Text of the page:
In Burundi Refugees mark anniversary of worst bloodshed

The UN estimates that more than 500 people have been killed and some 300,000 have fled since the crisis began.

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Burundi has a long history of violence between its Hutu and Tutsi communities, which led to a 12-year civil war that ended in 2006 play

Burundi has a long history of violence between its Hutu and Tutsi communities, which led to a 12-year civil war that ended in 2006

(AFP/File)
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In a church in Rwanda, sobs ring out and candles flicker as refugees from neighbouring Burundi mark a year since one of the deadliest episodes of violence in their crisis-wracked country.

Darcy, 32, is one of about 200 Burundians who gathered to commemorate those killed when an attack on military installations by gunmen opposed to President Pierre Nkurunziza lead to a violent crackdown by security forces against those seen as "enemies" of the state.

"They entered homes, killing anything that moved inside. They raped the women they found inside, even though they were state police, soldiers who should have protected the population," said Darcy, who fled Burundi two weeks after the violence of December 11 and 12 last year.

In the church, a weeping woman recounts how her brother was killed in the crackdown.

The rampage of violence in which several witnesses described door-to-door killings in opposition strongholds of the capital Bujumbura, left 87 dead according to the government.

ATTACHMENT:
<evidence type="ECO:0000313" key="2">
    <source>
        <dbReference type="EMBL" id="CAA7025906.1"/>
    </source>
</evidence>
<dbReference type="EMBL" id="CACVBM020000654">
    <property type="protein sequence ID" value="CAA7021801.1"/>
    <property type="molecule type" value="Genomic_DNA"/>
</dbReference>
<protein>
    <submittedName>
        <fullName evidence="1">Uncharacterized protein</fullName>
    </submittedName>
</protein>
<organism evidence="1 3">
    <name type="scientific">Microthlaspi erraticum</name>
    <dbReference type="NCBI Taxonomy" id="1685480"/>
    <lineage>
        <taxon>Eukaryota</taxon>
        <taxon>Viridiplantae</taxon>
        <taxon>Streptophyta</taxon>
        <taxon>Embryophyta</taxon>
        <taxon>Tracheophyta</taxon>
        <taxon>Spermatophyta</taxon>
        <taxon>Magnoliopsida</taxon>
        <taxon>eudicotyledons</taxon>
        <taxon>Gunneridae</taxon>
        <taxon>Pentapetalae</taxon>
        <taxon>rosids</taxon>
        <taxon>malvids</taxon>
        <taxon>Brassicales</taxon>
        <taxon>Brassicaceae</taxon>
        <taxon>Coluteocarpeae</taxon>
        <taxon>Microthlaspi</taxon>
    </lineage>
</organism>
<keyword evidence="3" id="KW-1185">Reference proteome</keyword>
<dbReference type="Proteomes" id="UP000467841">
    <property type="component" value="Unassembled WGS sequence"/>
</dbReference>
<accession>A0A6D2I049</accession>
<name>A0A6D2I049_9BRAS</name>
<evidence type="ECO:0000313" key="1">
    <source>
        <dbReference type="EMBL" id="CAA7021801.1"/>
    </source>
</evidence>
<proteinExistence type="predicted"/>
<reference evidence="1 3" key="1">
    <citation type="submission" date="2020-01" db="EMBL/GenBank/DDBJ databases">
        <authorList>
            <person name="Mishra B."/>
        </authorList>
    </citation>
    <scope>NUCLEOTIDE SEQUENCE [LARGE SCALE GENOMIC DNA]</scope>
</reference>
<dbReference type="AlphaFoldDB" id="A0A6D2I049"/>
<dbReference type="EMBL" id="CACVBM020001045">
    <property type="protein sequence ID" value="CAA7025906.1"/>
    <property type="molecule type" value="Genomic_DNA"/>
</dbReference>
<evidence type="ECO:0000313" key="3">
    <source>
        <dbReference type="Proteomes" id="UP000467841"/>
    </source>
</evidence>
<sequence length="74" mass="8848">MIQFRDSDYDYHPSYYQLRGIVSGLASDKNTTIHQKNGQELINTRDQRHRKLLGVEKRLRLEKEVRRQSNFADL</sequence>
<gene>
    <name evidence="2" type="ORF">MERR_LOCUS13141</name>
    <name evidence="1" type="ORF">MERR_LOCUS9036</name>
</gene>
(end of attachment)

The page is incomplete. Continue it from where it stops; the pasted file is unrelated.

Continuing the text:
The United Nations estimates the figure could be as high as 200.

"When you see someone you know dead, it is like a nightmare," said Carmel, 19, who fled Burundi with her family in October 2015.

Burundi was plunged into crisis in April 2015 when Nkurunziza decided to run for a third term in office, sparking a failed coup attempt and months of protests that led to a government crackdown, armed attacks and assassinations.

The UN estimates that more than 500 people have been killed and some 300,000 have fled since the crisis began.

A September report by UN rights experts recounted spine-chilling cases of torture and horrific sexual violence, mass arrests and disappearances and warned that "the crime of genocide also looms large".

Burundi has a long history of violence between its Hutu and Tutsi communities, which led to a 12-year civil war that ended in 2006.

Bujumbura has reacted to the mounting criticism by cutting ties with the UN's main human rights body and pulling out of the International Criminal Court (ICC), while slamming a "foreign plot" to destabilise the country.

-'Forgotten' -

The latest effort to get peace talks off the ground ran into trouble on Friday when mediator Benjamin Mkapa -- a former Tanzanian president -- urged the opposition to focus on 2020 polls and not those in 2015, which he said had come to a "legitimate conclusion".

The main umbrella opposition movement, the National Council for the Restoration of Arusha Agreement and Rule of Law (CNARED) -- which is exiled in Brussels -- was furious and asked the United Nations to take over as mediator.

"It really hurts me. I think that the international community, the region, has forgotten Burundi," said former bank employee Serge Barahinduka, 52.

A Burundian journalist -- one of many forced into exile -- told AFP she fears that desperation may force some of her countrymen "to go and fight instead of dying of hunger here".

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